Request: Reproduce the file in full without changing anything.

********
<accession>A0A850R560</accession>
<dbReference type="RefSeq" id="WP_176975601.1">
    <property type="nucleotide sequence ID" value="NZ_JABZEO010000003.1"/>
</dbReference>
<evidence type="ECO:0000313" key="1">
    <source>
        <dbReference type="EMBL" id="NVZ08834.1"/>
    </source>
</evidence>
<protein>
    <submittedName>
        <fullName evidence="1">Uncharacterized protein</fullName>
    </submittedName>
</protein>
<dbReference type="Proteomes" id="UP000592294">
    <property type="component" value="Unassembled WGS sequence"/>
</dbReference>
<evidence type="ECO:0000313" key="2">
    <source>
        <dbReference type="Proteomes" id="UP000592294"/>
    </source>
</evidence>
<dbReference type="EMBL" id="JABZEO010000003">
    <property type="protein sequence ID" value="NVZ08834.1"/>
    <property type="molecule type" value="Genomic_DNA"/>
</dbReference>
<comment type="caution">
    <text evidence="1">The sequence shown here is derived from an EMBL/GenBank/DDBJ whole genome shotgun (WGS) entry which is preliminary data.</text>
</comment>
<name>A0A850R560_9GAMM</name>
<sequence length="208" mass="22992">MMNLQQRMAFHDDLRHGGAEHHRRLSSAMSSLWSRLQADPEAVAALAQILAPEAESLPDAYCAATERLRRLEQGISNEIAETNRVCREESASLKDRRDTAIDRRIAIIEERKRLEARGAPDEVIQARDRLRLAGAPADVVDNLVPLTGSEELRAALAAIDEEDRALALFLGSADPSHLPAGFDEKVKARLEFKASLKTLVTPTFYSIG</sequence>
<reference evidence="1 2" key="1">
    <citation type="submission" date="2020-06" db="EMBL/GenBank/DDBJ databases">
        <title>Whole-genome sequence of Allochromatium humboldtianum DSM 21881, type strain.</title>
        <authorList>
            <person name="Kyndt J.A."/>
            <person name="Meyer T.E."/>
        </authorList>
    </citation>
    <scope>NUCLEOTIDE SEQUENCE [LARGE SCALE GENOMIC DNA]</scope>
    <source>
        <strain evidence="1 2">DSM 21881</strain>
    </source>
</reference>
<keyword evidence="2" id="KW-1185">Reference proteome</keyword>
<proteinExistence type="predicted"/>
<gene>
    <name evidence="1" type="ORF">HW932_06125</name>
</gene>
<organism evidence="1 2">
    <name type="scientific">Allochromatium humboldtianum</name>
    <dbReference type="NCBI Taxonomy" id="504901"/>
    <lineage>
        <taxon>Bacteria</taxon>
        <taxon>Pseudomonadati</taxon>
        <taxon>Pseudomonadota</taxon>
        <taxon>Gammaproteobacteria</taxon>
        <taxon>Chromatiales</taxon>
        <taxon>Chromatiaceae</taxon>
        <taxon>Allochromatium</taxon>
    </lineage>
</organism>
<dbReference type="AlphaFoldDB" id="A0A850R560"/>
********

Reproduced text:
<accession>A0A850R560</accession>
<dbReference type="RefSeq" id="WP_176975601.1">
    <property type="nucleotide sequence ID" value="NZ_JABZEO010000003.1"/>
</dbReference>
<evidence type="ECO:0000313" key="1">
    <source>
        <dbReference type="EMBL" id="NVZ08834.1"/>
    </source>
</evidence>
<protein>
    <submittedName>
        <fullName evidence="1">Uncharacterized protein</fullName>
    </submittedName>
</protein>
<dbReference type="Proteomes" id="UP000592294">
    <property type="component" value="Unassembled WGS sequence"/>
</dbReference>
<evidence type="ECO:0000313" key="2">
    <source>
        <dbReference type="Proteomes" id="UP000592294"/>
    </source>
</evidence>
<dbReference type="EMBL" id="JABZEO010000003">
    <property type="protein sequence ID" value="NVZ08834.1"/>
    <property type="molecule type" value="Genomic_DNA"/>
</dbReference>
<comment type="caution">
    <text evidence="1">The sequence shown here is derived from an EMBL/GenBank/DDBJ whole genome shotgun (WGS) entry which is preliminary data.</text>
</comment>
<name>A0A850R560_9GAMM</name>
<sequence length="208" mass="22992">MMNLQQRMAFHDDLRHGGAEHHRRLSSAMSSLWSRLQADPEAVAALAQILAPEAESLPDAYCAATERLRRLEQGISNEIAETNRVCREESASLKDRRDTAIDRRIAIIEERKRLEARGAPDEVIQARDRLRLAGAPADVVDNLVPLTGSEELRAALAAIDEEDRALALFLGSADPSHLPAGFDEKVKARLEFKASLKTLVTPTFYSIG</sequence>
<reference evidence="1 2" key="1">
    <citation type="submission" date="2020-06" db="EMBL/GenBank/DDBJ databases">
        <title>Whole-genome sequence of Allochromatium humboldtianum DSM 21881, type strain.</title>
        <authorList>
            <person name="Kyndt J.A."/>
            <person name="Meyer T.E."/>
        </authorList>
    </citation>
    <scope>NUCLEOTIDE SEQUENCE [LARGE SCALE GENOMIC DNA]</scope>
    <source>
        <strain evidence="1 2">DSM 21881</strain>
    </source>
</reference>
<keyword evidence="2" id="KW-1185">Reference proteome</keyword>
<proteinExistence type="predicted"/>
<gene>
    <name evidence="1" type="ORF">HW932_06125</name>
</gene>
<organism evidence="1 2">
    <name type="scientific">Allochromatium humboldtianum</name>
    <dbReference type="NCBI Taxonomy" id="504901"/>
    <lineage>
        <taxon>Bacteria</taxon>
        <taxon>Pseudomonadati</taxon>
        <taxon>Pseudomonadota</taxon>
        <taxon>Gammaproteobacteria</taxon>
        <taxon>Chromatiales</taxon>
        <taxon>Chromatiaceae</taxon>
        <taxon>Allochromatium</taxon>
    </lineage>
</organism>
<dbReference type="AlphaFoldDB" id="A0A850R560"/>